National Express... off the rails
Paul Hill, business editor The government decided yesterday that National Express is going off the rails. East Anglia suddenly has the transport secretary's ear - even if the Treasury is holding his wallet.
Paul Hill, business editor
The government decided yesterday that National Express is going off the rails. East Anglia suddenly has the transport secretary's ear - even if the Treasury is holding his wallet. Business editor Paul Hill reports on a chance for the region to lobby for much-needed investment in our railways.
Passengers have been riding the rails for the best part of 180 years - and what they've wanted from the railways probably hasn't changed much all that much.
A fast, reliable, clean and comfortable service.
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Yet here we are at the end of the first decade of the 21st century still worrying about being able to get a seat, still worrying if we'll make it to our destination on time.
So what is changed by yesterday's decision by the transport secretary Lord Adonis to strip National Express of the right to run train services in East Anglia after March 2011?
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Everything and nothing.
Nothing will change for the next 16 months - it'll be business as usual, with National Express continuing to operate services, including the Norwich to London line.
But everything is up for debate.
Come the New Year and Lord Adonis will open a formal consultation about what rail services in East Anglia should look like before drafting a new franchise and inviting train companies to bid for the operating contract next summer.
Yesterday , National Express had relatively little to say publicly about the decision - other than to say it “disappointing” but only to be expected after being stripped of the London to Scotland East Coast Mainline by ministers earlier this year.
But privately, executives may well have felt hard done by - kicked in East Anglia for a funding debacle in a separate bit of the business. Equally, they believe they have done a good job with the funds at hand in East Anglia and on the Norwich to London line and claim that they have met and exceeded what was demanded of them by the government to see the contract extended beyond 2011 to 2014.
It is also true to say the service National Express has suffered from the shortcomings of Network Rail, the body that runs tracks and signalling.
If the signals at Shenfield fail on the Norwich to London line, there's little National Express can do about it - even though it is the company with the carriages of unhappy and frustrated passengers.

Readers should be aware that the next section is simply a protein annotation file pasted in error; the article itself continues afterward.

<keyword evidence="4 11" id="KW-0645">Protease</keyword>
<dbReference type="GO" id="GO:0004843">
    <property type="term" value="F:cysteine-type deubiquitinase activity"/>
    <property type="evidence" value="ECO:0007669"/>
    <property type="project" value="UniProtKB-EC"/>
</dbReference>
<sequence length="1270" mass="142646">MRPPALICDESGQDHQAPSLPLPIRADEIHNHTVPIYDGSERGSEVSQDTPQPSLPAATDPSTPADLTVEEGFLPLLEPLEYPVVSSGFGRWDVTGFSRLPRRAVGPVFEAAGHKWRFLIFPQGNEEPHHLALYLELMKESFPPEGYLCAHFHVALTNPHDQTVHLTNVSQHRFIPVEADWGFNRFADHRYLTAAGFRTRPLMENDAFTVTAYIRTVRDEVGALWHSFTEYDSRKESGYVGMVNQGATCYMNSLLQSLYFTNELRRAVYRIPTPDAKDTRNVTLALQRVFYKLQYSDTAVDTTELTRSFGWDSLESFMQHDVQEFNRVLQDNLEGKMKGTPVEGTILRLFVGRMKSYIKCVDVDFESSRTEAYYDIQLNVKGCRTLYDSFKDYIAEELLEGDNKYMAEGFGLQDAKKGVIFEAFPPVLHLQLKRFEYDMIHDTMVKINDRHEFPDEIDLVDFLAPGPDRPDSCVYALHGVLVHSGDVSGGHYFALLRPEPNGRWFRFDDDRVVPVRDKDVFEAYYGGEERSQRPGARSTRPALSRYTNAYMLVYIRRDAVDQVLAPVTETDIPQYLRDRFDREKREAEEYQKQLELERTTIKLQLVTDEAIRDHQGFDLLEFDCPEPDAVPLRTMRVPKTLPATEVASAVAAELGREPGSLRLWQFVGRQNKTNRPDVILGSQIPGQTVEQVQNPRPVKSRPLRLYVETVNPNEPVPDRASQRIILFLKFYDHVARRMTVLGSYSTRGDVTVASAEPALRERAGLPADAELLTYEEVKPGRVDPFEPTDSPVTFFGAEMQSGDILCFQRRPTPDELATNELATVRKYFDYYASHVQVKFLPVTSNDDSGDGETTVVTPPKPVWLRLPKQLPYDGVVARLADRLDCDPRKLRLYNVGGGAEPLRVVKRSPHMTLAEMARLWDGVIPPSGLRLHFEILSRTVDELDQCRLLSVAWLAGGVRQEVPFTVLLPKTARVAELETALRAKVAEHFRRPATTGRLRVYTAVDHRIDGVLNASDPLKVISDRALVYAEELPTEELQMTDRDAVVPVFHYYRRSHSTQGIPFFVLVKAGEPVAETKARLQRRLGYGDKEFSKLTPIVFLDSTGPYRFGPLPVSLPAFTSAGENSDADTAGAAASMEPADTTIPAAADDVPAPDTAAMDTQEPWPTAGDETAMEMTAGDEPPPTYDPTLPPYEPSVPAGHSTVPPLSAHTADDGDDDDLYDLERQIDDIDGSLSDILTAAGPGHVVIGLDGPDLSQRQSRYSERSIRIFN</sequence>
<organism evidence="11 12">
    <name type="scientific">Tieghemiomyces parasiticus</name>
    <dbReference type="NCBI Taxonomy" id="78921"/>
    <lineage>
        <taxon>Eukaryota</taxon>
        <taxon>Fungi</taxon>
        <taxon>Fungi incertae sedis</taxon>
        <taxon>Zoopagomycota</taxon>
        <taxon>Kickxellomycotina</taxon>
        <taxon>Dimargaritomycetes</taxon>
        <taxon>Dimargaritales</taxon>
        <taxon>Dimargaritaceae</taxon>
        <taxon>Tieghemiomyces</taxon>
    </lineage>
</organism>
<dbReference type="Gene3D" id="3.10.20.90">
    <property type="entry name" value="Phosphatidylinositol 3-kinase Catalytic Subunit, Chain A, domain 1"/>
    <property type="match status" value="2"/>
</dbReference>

However, East Anglians can have only looked on in envy in recent years while train operators elsewhere - notably the Virgin Group on the West Coast Mainline - have invested in newer, faster-rolling stock. Think of Virgin's tilting high-speed Pendolinos .
Ironically, some of Virgin's cast-offs - second-hand carriages - now roll on East Anglian rails.
National Express has also lurched from one crisis to another in recent times. First the loss of the East Coast Mainline, then a flurry of on-off takeovers, including abortive bids from its biggest shareholder, the Cosmen family, and rival operator Stagecoach.
But Lord Adonis's decision yesterday presents East Anglia with an opportunity.
The region now has the transport secretary's ear - even if the increasingly cash-strapped Treasury still holds his wallet.
An embyronic lobbying campaign was showing signs of life even before yesterday's decision - and business groups and public bodies were quick to publish their “wish-list” of improvements.
Those improvements range from shaving 20 minutes off the journey time from Norwich to London, to introducing wi-fi internet on trains.
But there are some other short-term questions and uncertainties that need addressing.
National Express is going, someone knew is coming in. So who will sort out services from East Anglia to the London Olympics in 2012?
Under the timetable sketched out by the Department for Transport yesterday the new East Anglian rail franchise will be opened for tender next summer - either just before or just after a general election.
What would a change of government mean - a change of transport policy?
Might an incoming government decide to think again before signing on the dotted line with a new rail operator?
What happens to services then?